Component Scart

Anyone who s serious about PS3 should definitely be keeping an eye (or, er, both of them, or this all goes wrong) on 3D technology. In the last year therebeen a lot of hype about 3D movies, thanks to the massive success of Avatar, but it s 3D gaming that looks likely to really take off in the home —and your PS3 will be leading the way.

Moving from 2D to 3D is a natural step for video games: after all, their key appeal is to immerse you in another world and let you interact with whathappening on screen. 3D heightens that experience, putting you right in the middle of the action. Itthe closest thing we have to the virtual-reality tech everyone was convinced would be the next big thing back in the mid-’s, only with sharper graphics and less huge helmets or Jeff Fahey.

The shape of the future

Itnot just about objects popping out of the screen for cheap effects’, though. The real beauty of 3D is in the depth it brings to complex scenery. In Black Ops, for example, 3D enhances sniper shots by giving a sense of distance from the target that 2D canconvey. Then therethe way in which 3D is being used to build layers. For instance, your HUD in Avatar The Game floats right in front of your eyes. Imagine the potential for games like AssassinCreed 3 where Animus elements would float around you.

Therean elephant in the room, mind —the initial outlay. 3DTVs are getting cheaper, but level’sets retail for ?1,000. That s before youbought glasses at ?100 ish, if theynot bundled in. Is it worth the cost? For ’, moderately well off folk, probably not. Yet. The techgreat, but the price needs to drop. If you re flush? Sure, thereenough out now to keep you happy, from GT5, to Blu-rays like Jackass 3D, to Sky3D Premier League matches (at more cost). In the future, inventive new games will drive 3D adoption rates. And with prototype glasses-free 3D TVs in the offing, iteventually go mainstream. Add Move-style motion control... and those Star Wars holo-chess dreams might become reality.


You wonget far without one of these, so we pick four of the best...

Philips 46PFL9705 The newest model on the market, Philips’LED-backlit LCD screen delivers the best 3D images weseen yet —ghosting is non-existent, edges are razor-sharp and colours are vibrant and bright. Ita premium-priced product, sure, but italso worth every penny if youserious about 3D.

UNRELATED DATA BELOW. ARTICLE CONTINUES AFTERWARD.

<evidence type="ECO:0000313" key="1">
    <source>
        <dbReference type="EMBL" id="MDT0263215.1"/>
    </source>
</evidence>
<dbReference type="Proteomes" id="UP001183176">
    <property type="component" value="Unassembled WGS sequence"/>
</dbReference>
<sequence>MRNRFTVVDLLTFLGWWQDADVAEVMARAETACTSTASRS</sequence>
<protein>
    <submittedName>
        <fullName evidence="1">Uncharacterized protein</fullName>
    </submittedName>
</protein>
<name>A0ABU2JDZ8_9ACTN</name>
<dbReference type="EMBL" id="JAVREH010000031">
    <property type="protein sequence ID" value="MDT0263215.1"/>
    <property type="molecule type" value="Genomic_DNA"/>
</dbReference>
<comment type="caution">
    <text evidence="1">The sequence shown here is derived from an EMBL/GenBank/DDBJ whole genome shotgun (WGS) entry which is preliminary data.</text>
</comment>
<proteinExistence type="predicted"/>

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3D via bundled emitter

10,000,000:1 contrast Full HD resolution Freeview tuner 400Hz Clear LCD

HDMI, Component, Scart, PC, USB, SD Card, Ethernet Inputs


Panasonic TX-P65VT20

The biggest 3D plasma TV available, Panasonic65”Viera makes the most of technology to deliver superb performance. The screensuper-fast response time and 600Hz processing means games are free from image blur. Should you fancy watching HD Blu-rays, the TX-P65VT20 features a picture-perfect THX mode, too.

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65" plasma 3D integrated

5,000,000:1 contrast Full HD resolution

Freeview HD and Freesat HD tuners 600Hz Sub-field Drive system

HDMI, Component, Scart, PC, USB, SD Card, Ethernet Inputs


Sony KDL-40HX803

This 40" model from Sony is ideal if you want to maintain your brand loyalty to the Big S, and its integrated XMB mirrors the control system of your PS3. Meanwhile, 3D images benefit from the LED screenhigh brightness levels and vivid colours, and optional wireless networking keeps cable clutter to a minimum —ideal for such a thin TV.

 Ethernet Inputs



3D via optional emitter Contrast N/A Full HD resolution Freeview HD tuner Motionflow 200Hz PRO

HDMI, Component Scart, PC, USB, Ethernet Inputs


Samsung LE46C750

This 46”LCD from market-leaders Samsung offers one of the most affordable ways to upgrade your gaming system to 3D, but that doesnmean corners have been cut. Your ?1000 gets you an ultra-clear full HD panel and class-leading picture performance courtesy of the 3D HyperReal Engine and 300,000:1 contrast ratio.


46" LCD 3D integrated 300,000:1 contrast Full HD resolution, Freeview HD tuner 400 CMR processing HDMI, Component, Scart, PC, USB, Ethernet Inputs

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